Two weeks after I received the one with the still-intact old spike, it produced two more spikes at two of its nodes.
The other orchid has no spike in sight.
I don’t cut my orchids spikes off for just this reason. Orchids also produce baby orchids, or keikis, that also develop from nodes on old spikes. When I was in Hawaii, I remember that the locals called children keikis. I wonder if they were they referring to baby orchids—or are all Hawaiian babies called keikis? Another important piece of trivia to pursue.
There are two schools of thought about cutting off spent orchid spikes. Some orchids spike again from a node on an old spike. But the flowers produced are usually smaller, and on lankier stems. So, orchid growers usually cut the spikes off at the bottom in order to promote big, fat, compact blooms.
I’m all for instant gratification. So therefore I leave the spikes on my orchids until they turn brown.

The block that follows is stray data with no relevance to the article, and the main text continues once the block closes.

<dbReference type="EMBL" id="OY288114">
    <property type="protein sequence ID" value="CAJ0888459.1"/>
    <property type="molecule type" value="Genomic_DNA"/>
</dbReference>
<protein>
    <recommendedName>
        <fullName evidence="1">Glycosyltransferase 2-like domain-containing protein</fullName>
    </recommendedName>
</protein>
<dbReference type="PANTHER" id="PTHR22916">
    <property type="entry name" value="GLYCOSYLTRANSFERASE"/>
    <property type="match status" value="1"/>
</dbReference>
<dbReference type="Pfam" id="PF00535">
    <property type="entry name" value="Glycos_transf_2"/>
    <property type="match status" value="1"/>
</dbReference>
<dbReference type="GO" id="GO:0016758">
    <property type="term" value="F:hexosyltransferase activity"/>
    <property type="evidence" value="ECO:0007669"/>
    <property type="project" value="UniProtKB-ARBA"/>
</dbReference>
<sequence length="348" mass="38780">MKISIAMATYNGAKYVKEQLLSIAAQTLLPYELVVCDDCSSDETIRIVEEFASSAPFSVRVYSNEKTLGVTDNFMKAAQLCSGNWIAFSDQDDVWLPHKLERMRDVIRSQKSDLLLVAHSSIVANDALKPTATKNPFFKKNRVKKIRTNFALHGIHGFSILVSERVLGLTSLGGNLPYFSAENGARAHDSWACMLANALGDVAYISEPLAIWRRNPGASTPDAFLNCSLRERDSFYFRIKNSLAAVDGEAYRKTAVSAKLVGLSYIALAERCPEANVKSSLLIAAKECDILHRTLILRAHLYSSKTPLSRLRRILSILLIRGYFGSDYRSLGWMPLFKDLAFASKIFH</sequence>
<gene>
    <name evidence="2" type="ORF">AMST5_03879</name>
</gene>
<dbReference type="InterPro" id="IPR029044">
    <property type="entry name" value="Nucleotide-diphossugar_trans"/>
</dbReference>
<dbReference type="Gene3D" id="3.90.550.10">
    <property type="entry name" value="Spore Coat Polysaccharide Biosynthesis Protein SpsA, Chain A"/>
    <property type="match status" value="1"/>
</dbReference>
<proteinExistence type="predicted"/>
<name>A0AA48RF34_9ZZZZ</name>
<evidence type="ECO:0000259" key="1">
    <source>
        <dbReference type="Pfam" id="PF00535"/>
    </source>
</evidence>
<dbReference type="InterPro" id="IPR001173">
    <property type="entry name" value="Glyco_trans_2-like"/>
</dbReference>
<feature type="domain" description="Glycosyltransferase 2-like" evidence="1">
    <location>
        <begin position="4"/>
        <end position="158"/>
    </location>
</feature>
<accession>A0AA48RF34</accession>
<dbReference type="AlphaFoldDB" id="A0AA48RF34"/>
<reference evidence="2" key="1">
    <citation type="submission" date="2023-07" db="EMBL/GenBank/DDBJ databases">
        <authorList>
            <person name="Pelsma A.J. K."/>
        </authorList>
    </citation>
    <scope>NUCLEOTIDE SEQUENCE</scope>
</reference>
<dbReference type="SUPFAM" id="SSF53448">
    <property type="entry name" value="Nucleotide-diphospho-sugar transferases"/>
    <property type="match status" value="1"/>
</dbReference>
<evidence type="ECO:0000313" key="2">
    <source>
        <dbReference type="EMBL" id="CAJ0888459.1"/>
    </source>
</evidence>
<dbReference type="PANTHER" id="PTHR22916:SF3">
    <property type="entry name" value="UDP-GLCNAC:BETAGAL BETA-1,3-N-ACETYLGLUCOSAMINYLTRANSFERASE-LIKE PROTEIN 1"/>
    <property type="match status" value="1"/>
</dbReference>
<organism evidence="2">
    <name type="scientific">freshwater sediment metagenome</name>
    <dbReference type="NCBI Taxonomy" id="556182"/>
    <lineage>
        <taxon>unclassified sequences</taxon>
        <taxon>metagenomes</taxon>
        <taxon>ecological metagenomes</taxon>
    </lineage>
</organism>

I once had an orchid that bloomed for five years straight. I still have it. Of course it’s dead, but I’ve had it for ten years so I keep thinking that it will, all of a sudden, come back. It has one still-attached bent leaf that resembles dehydrated greenish leather. Maybe I’ll throw it out when that last bit of green has turned to brown.
I thought this was interesting. Here is a keiki that I cut off one of my orchids, one whos old spike I had left on. It is spiking.
This is the mother plant. It is also spiking at the exact same time. Like mother like son or daughter or keiki or baby orchid thingy.